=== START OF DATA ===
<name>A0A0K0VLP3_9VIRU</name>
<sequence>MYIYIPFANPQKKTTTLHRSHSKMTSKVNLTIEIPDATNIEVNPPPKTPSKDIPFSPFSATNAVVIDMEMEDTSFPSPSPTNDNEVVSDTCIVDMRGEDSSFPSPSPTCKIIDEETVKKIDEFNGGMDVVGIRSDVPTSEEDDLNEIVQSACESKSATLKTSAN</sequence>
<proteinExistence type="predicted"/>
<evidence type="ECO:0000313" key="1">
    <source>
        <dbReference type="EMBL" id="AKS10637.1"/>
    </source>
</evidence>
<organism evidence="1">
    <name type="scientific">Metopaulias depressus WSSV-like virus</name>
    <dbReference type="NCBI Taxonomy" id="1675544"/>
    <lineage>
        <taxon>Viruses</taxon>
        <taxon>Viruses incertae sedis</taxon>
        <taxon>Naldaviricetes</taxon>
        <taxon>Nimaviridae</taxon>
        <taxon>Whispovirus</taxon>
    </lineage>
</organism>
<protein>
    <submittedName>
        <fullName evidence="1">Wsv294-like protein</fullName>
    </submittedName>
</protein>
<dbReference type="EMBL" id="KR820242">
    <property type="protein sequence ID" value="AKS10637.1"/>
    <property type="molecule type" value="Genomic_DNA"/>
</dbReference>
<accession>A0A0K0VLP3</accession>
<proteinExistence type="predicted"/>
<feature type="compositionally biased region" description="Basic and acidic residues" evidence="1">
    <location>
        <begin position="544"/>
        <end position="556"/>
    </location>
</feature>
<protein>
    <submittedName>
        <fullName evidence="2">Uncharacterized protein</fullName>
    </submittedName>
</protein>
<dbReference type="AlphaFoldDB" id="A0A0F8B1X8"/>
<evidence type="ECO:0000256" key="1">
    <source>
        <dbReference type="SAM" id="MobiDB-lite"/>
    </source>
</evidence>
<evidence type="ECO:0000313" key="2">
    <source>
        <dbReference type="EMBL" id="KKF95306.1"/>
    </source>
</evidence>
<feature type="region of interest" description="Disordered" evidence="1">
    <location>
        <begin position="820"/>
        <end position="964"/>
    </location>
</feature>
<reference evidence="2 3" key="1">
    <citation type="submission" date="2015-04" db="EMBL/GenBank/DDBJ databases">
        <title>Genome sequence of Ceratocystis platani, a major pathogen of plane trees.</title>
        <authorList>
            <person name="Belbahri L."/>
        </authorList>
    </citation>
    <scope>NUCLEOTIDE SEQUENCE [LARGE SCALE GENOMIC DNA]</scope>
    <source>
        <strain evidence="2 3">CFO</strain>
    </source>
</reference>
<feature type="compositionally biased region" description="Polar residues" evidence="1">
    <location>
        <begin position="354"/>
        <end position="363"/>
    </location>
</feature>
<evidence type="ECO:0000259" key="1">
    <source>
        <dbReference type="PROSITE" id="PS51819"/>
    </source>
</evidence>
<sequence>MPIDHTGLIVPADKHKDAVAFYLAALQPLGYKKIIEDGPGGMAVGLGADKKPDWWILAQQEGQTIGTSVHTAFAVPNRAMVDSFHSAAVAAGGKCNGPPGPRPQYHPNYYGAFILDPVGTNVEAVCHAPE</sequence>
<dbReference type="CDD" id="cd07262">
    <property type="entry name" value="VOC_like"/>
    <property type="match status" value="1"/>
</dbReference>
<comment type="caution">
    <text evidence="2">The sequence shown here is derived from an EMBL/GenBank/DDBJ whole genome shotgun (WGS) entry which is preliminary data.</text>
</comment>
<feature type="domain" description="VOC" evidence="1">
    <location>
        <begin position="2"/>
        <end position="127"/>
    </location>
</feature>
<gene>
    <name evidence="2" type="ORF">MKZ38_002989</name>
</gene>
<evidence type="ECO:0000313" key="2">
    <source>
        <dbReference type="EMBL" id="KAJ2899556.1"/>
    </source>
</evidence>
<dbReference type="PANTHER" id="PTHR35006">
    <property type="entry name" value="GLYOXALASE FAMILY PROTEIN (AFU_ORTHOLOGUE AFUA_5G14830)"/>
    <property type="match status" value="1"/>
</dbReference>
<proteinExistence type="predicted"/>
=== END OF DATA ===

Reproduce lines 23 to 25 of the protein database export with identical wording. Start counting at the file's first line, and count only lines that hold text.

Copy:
    </submittedName>
</protein>
<dbReference type="EMBL" id="KR820242">